People exposed to high levels of alcohol in the womb may experience poor sleep in adulthood, which, in turn, is associated with learning and mood problems, says a new study.
The findings suggest a new treatment approach for individuals suffering from fetal alcohol spectrum disorder, which is linked to learning, memory and mood problems, and is estimated to affect one in 100 adults.
Exposure of a developing brain to binge levels of alcohol results in a permanent fragmentation in slow-wave sleep, with the extent of the fragmentation influencing the severity of related cognitive disorders, the study said.
Slow-wave sleep refers to the deeper sleep stage during which the brain turns each day’s events into permanent memories.
"We have known for a long time that sleep fragmentation is associated with impaired cognitive function, attention and emotional regulation," said one of the researchers Donald Wilson, professor at New York University Langone Medical Centre.
"Our study shows for the first time that binge alcohol exposure early in life results in long lasting slow-wave sleep fragmentation, which, in turn, is associated with learning problems," Wilson noted.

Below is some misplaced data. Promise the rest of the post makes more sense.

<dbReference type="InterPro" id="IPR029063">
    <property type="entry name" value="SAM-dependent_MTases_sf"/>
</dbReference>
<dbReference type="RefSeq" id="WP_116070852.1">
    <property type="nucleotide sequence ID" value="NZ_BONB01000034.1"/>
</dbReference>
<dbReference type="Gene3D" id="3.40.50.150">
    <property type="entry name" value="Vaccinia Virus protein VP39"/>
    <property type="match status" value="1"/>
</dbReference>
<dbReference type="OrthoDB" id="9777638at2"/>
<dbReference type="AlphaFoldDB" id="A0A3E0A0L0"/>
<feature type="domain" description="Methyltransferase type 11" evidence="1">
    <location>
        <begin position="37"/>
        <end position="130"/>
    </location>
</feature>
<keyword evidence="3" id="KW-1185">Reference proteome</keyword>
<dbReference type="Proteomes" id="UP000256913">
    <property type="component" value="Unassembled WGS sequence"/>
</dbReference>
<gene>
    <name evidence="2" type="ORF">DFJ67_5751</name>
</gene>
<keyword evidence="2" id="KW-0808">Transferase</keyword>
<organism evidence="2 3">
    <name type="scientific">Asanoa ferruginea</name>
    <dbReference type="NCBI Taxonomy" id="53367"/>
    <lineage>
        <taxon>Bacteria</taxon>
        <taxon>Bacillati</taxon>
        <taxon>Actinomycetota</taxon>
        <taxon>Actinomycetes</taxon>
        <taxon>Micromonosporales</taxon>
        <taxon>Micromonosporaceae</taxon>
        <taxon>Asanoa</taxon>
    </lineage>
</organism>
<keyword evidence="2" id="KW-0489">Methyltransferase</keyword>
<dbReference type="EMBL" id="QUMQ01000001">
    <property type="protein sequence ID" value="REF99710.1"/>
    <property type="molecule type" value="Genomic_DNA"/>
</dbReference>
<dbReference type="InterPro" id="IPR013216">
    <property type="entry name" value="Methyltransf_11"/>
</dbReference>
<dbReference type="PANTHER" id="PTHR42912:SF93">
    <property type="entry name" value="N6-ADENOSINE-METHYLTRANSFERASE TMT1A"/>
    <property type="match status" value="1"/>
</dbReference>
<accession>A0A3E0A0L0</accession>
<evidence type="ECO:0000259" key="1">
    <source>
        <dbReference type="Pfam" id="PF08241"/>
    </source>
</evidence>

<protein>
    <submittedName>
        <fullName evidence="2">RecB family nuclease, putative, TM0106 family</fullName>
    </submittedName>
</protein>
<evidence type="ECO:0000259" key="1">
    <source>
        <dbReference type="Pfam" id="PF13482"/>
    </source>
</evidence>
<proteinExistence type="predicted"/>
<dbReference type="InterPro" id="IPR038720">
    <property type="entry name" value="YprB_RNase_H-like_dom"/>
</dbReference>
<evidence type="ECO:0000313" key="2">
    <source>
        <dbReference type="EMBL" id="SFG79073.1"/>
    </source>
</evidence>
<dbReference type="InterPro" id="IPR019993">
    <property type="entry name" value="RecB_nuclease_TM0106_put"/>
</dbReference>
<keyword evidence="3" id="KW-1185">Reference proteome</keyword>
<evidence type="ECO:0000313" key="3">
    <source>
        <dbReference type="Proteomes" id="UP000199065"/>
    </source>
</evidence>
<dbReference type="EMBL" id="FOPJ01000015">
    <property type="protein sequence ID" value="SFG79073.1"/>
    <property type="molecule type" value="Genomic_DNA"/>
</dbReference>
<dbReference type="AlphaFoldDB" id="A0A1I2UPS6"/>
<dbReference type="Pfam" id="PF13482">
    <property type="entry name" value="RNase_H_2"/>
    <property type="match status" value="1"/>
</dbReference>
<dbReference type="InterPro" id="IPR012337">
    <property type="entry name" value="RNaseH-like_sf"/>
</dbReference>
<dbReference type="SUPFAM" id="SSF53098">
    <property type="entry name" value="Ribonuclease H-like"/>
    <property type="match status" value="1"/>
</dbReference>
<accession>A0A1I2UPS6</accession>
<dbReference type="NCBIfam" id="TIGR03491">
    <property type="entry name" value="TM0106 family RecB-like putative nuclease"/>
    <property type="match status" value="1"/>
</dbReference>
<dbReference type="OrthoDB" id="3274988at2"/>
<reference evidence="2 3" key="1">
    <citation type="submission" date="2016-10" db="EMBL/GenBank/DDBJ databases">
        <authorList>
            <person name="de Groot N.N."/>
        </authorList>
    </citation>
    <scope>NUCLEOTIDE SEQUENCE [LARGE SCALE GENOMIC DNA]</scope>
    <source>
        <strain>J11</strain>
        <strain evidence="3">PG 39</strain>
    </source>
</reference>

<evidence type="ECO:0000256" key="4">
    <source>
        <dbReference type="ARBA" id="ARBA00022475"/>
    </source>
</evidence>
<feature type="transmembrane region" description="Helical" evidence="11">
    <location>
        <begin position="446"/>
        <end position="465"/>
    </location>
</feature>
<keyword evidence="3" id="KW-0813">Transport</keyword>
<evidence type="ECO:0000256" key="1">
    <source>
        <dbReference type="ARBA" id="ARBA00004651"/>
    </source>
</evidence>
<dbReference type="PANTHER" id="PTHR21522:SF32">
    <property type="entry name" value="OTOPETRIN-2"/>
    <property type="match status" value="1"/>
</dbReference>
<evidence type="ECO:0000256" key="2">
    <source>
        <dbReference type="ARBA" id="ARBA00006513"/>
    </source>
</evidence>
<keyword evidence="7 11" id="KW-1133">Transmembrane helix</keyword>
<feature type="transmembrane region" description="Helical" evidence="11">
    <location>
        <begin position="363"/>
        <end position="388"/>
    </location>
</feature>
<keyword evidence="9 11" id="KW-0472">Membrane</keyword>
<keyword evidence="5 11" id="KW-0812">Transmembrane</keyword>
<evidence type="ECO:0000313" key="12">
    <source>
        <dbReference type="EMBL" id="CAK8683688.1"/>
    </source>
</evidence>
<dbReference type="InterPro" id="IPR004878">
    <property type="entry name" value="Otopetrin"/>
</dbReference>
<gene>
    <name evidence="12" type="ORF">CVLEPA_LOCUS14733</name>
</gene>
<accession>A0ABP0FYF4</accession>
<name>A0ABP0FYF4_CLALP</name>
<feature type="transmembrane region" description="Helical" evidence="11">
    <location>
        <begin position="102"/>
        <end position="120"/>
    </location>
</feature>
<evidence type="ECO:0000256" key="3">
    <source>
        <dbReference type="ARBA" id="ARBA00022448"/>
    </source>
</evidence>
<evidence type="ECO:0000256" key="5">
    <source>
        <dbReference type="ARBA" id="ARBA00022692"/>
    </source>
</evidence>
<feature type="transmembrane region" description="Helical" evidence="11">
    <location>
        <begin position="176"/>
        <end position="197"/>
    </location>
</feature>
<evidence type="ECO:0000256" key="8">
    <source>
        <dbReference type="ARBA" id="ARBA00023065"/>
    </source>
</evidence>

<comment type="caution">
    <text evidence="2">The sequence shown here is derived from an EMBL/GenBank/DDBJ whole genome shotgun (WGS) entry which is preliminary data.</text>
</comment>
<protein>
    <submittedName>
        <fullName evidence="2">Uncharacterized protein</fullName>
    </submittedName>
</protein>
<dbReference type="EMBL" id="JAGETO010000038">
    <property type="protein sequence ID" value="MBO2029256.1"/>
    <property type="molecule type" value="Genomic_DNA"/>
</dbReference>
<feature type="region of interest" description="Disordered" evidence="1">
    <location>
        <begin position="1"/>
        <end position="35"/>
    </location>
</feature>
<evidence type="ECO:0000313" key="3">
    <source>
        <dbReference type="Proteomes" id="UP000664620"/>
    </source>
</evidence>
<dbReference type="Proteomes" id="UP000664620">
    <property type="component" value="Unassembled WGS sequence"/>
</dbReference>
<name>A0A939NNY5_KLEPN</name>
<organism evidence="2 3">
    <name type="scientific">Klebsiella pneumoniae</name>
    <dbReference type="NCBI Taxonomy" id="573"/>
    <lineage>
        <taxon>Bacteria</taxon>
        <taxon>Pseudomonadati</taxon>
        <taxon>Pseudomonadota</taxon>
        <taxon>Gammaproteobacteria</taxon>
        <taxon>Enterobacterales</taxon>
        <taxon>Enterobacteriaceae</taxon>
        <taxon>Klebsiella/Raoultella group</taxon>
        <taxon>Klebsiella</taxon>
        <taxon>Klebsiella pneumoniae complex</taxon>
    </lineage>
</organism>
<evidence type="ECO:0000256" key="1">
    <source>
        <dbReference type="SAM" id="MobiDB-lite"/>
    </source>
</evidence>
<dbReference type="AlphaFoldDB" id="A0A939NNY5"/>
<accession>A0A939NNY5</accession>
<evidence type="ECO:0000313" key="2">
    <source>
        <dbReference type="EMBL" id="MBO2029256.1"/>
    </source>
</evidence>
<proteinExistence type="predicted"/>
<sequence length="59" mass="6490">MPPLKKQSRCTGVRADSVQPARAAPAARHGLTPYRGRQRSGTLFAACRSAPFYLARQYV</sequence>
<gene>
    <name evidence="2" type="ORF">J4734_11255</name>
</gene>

The results were published online in the journal Neuroscience.
"It appears that some of the consequences of fetal alcohol syndrome stem from changes in the brain’s ability to regulate sleep," Wilson added.
Using a mouse model of fetal alcohol syndrome, the researchers found that mice exposed to ethanol spent less time in slow-wave sleep and experienced severe sleep fragmentation, both with a significant link to memory impairment.
"Targeting therapeutic interventions toward sleep may help to relieve aspects of the diverse disorders linked to fetal alcohol exposure, and may open new avenues for treatment of this far too common condition," Wilson said.